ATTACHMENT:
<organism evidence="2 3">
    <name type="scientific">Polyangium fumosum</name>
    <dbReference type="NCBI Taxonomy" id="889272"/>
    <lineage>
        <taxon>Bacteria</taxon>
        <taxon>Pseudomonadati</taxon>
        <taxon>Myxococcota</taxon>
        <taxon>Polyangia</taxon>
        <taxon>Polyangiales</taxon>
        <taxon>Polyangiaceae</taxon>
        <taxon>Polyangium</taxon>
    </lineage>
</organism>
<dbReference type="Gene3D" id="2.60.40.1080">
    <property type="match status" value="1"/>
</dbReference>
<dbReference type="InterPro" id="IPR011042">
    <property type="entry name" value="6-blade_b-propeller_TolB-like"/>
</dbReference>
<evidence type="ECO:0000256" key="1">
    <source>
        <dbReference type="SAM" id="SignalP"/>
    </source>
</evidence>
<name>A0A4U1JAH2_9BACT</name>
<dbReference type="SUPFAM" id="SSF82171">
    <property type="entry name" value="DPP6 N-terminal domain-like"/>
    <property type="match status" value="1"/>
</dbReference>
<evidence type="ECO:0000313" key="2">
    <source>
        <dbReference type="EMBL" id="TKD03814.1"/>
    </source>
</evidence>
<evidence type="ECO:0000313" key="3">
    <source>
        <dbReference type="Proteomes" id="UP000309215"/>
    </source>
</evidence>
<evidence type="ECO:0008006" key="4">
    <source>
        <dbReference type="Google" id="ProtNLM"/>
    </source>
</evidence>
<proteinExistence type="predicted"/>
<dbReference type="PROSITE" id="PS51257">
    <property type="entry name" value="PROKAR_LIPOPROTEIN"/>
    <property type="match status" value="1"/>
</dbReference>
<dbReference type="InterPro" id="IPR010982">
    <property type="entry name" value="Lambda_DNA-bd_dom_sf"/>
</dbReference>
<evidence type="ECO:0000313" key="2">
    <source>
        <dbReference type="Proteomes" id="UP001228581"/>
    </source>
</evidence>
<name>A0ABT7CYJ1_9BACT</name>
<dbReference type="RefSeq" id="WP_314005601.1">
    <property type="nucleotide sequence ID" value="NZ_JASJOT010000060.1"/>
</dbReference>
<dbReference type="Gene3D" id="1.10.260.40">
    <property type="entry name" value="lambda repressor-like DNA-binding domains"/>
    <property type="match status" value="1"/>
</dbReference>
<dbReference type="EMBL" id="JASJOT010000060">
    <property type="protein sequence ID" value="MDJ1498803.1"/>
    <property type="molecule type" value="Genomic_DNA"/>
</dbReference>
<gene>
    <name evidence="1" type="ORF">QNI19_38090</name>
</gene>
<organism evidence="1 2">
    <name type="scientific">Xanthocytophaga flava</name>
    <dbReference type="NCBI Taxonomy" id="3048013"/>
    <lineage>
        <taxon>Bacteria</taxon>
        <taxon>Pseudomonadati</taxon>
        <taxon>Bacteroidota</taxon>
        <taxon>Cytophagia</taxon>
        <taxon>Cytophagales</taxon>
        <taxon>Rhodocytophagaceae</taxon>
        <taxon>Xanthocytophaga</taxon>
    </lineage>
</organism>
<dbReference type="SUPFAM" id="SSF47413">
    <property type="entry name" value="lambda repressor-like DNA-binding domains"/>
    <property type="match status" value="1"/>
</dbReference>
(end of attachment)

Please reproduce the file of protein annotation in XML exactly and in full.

<organism evidence="2 3">
    <name type="scientific">Polyangium fumosum</name>
    <dbReference type="NCBI Taxonomy" id="889272"/>
    <lineage>
        <taxon>Bacteria</taxon>
        <taxon>Pseudomonadati</taxon>
        <taxon>Myxococcota</taxon>
        <taxon>Polyangia</taxon>
        <taxon>Polyangiales</taxon>
        <taxon>Polyangiaceae</taxon>
        <taxon>Polyangium</taxon>
    </lineage>
</organism>
<dbReference type="Gene3D" id="2.60.40.1080">
    <property type="match status" value="1"/>
</dbReference>
<dbReference type="InterPro" id="IPR011042">
    <property type="entry name" value="6-blade_b-propeller_TolB-like"/>
</dbReference>
<evidence type="ECO:0000256" key="1">
    <source>
        <dbReference type="SAM" id="SignalP"/>
    </source>
</evidence>
<name>A0A4U1JAH2_9BACT</name>
<dbReference type="SUPFAM" id="SSF82171">
    <property type="entry name" value="DPP6 N-terminal domain-like"/>
    <property type="match status" value="1"/>
</dbReference>
<evidence type="ECO:0000313" key="2">
    <source>
        <dbReference type="EMBL" id="TKD03814.1"/>
    </source>
</evidence>
<evidence type="ECO:0000313" key="3">
    <source>
        <dbReference type="Proteomes" id="UP000309215"/>
    </source>
</evidence>
<evidence type="ECO:0008006" key="4">
    <source>
        <dbReference type="Google" id="ProtNLM"/>
    </source>
</evidence>
<proteinExistence type="predicted"/>
<dbReference type="PROSITE" id="PS51257">
    <property type="entry name" value="PROKAR_LIPOPROTEIN"/>
    <property type="match status" value="1"/>
</dbReference>
<dbReference type="InterPro" id="IPR010982">
    <property type="entry name" value="Lambda_DNA-bd_dom_sf"/>
</dbReference>
<evidence type="ECO:0000313" key="2">
    <source>
        <dbReference type="Proteomes" id="UP001228581"/>
    </source>
</evidence>
<name>A0ABT7CYJ1_9BACT</name>
<dbReference type="RefSeq" id="WP_314005601.1">
    <property type="nucleotide sequence ID" value="NZ_JASJOT010000060.1"/>
</dbReference>
<dbReference type="Gene3D" id="1.10.260.40">
    <property type="entry name" value="lambda repressor-like DNA-binding domains"/>
    <property type="match status" value="1"/>
</dbReference>
<dbReference type="EMBL" id="JASJOT010000060">
    <property type="protein sequence ID" value="MDJ1498803.1"/>
    <property type="molecule type" value="Genomic_DNA"/>
</dbReference>
<gene>
    <name evidence="1" type="ORF">QNI19_38090</name>
</gene>
<organism evidence="1 2">
    <name type="scientific">Xanthocytophaga flava</name>
    <dbReference type="NCBI Taxonomy" id="3048013"/>
    <lineage>
        <taxon>Bacteria</taxon>
        <taxon>Pseudomonadati</taxon>
        <taxon>Bacteroidota</taxon>
        <taxon>Cytophagia</taxon>
        <taxon>Cytophagales</taxon>
        <taxon>Rhodocytophagaceae</taxon>
        <taxon>Xanthocytophaga</taxon>
    </lineage>
</organism>
<dbReference type="SUPFAM" id="SSF47413">
    <property type="entry name" value="lambda repressor-like DNA-binding domains"/>
    <property type="match status" value="1"/>
</dbReference>